Support with domestic violence

Admitting to yourself and others that you are experiencing domestic abuse is very difficult; however it may be your first step towards getting help and support.

What is Domestic Abuse?

Domestic abuse is any incident or pattern of incidents of controlling, coercive or threatening behaviour, violence or abuse between those aged 16 or over who are or have been intimate partners or family members regardless of gender or sexuality.

This can encompass (but is not limited to) the following types of abuse:

  • psychological (e.g. being told you are worthless)
  • physical(e.g. being hit)
  • sexual (e.g. rape or degrading treatment)
  • financial (e.g. having money withheld)
  • emotional (e.g. name calling, put downs)

Controlling behaviour is: a range of acts designed to make a person subordinate and/or dependent by isolating them from sources of support, exploiting their resources and capacities for personal gain, depriving them of the means needed for independence, resistance and escape and regulating their everyday behaviour.

Coercive behaviour is: an act or a pattern of acts of assault, threats, humiliation and intimidation or other abuse that is used to harm, punish, or frighten their victim.” (This definition includes so called ‘honour’ based violence, female genital mutilation (FGM) and forced marriage, and is clear that victims are not confined to one gender or ethnic group.)

Early warning signs

  • Being cut off from family and friends and being isolated
  • Suffering humiliation or being insulted in front of others
  • Constantly getting criticised and being told you can’t cope without them

How can I report domestic abuse?

  • If you are in danger, call the Police on 999
  • The First Step – 0151 548 3333
  • National Domestic Violence Helpline – 24 hours – 0808 2000 247

Arrangements already in place to support those experiencing / perpetrating domestic abuse include:

  • Specialist Domestic Violence Courts, where perpetrators of domestic abuse will be fast-tracked through the criminal justice system. Specially trained magistrates will hear cases of this type, and this will ensure that offenders are dealt with swiftly and robustly.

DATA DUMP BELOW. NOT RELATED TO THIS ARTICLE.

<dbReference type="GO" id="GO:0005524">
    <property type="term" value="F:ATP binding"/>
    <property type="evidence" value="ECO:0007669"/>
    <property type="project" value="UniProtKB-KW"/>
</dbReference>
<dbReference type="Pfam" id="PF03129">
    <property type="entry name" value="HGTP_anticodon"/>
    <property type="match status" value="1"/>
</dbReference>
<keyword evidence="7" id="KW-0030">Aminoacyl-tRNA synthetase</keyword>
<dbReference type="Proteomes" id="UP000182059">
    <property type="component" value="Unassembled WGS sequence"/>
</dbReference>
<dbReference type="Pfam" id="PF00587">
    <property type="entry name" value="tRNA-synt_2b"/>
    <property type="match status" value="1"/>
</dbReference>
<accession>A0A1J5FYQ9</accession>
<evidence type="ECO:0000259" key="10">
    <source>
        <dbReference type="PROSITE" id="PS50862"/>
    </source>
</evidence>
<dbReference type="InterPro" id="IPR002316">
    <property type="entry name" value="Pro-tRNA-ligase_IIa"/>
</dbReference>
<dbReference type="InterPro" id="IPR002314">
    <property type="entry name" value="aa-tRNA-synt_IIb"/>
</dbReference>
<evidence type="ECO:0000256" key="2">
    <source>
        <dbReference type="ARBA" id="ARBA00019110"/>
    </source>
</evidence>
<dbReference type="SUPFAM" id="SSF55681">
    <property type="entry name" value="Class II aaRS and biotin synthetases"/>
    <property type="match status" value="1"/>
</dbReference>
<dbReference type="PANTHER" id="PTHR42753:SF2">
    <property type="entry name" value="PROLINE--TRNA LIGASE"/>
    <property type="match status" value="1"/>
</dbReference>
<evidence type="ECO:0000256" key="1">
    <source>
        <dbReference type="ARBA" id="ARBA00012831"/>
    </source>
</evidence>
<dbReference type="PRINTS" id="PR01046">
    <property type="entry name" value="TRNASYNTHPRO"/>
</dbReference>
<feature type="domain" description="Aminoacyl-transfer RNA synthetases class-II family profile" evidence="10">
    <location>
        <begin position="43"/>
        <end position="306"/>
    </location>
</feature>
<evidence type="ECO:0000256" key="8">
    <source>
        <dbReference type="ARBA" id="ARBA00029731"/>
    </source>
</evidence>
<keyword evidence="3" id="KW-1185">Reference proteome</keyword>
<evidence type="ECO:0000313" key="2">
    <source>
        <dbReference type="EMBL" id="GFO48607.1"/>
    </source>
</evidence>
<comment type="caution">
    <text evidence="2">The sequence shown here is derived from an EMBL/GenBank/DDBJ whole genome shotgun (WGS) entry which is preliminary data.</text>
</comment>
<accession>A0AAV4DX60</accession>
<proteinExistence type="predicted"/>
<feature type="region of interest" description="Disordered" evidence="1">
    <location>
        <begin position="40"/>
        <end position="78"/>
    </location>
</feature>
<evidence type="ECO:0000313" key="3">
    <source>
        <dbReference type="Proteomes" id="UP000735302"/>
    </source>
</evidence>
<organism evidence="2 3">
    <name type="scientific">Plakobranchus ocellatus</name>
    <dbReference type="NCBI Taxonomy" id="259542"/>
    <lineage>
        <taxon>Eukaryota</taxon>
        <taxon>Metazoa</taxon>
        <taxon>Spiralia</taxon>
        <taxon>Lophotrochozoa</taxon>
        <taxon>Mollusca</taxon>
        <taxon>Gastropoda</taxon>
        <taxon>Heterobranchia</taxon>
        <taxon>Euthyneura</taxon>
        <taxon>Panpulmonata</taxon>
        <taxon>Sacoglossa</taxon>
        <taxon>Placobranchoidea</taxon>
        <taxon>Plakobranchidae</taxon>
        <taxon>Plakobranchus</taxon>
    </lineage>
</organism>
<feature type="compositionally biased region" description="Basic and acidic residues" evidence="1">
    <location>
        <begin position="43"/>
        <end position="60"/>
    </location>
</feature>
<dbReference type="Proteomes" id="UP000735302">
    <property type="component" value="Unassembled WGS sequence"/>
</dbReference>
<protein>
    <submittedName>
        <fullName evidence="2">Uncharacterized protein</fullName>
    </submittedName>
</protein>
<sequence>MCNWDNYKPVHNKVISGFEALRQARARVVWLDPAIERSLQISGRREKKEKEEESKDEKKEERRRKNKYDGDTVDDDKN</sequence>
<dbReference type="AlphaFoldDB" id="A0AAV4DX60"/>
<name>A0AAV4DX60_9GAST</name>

• Independent advocates (IDVAs) are available to support victim survivors in high risk cases, providing advice and information at the point of crisis.
  • The Knowsley Multi Agency Risk Assessment Conference (MARAC) is a multi agency approach to supporting high risk victim survivors of domestic abuse and any children involved.
  • Help and support is promoted throughout the year, including the White Ribbon campaign - an annual event encouraging people to wear a white ribbon and pledging never to commit, condone or remain silent about violence against women.
  • The Freedom Programme is offered in Knowsley, helping women to understand the issues of what domestic abuse is and how perpetrators use a variety of different tactics to control them. For further details contact Knowsley Domestic Violence Support Services (KDVSS) on 0151 548 3333.
  • The First Step offers a range of services for those involved in abusive relationships, including the InPACT Programme, which is designed to help men who wish to address their abusive behaviour.
  • Knowsley Council and a number of partner agencies have introduced Domestic Abuse Champions – dedicated people in organisations who staff can turn to for support.

Domestic abuse facts

  • One in four women and one in six men will experience domestic abuse / violence at some point in their lifetime.
  • One woman every three days is killed by a current or former partner.
  • In the UK, police receive a call every 60 seconds about domestic abuse, yet it is estimated that only 4 out of every 10 incidents are reported.
  • 750,000 children witness domestic violence every year and around half of them have been abused.

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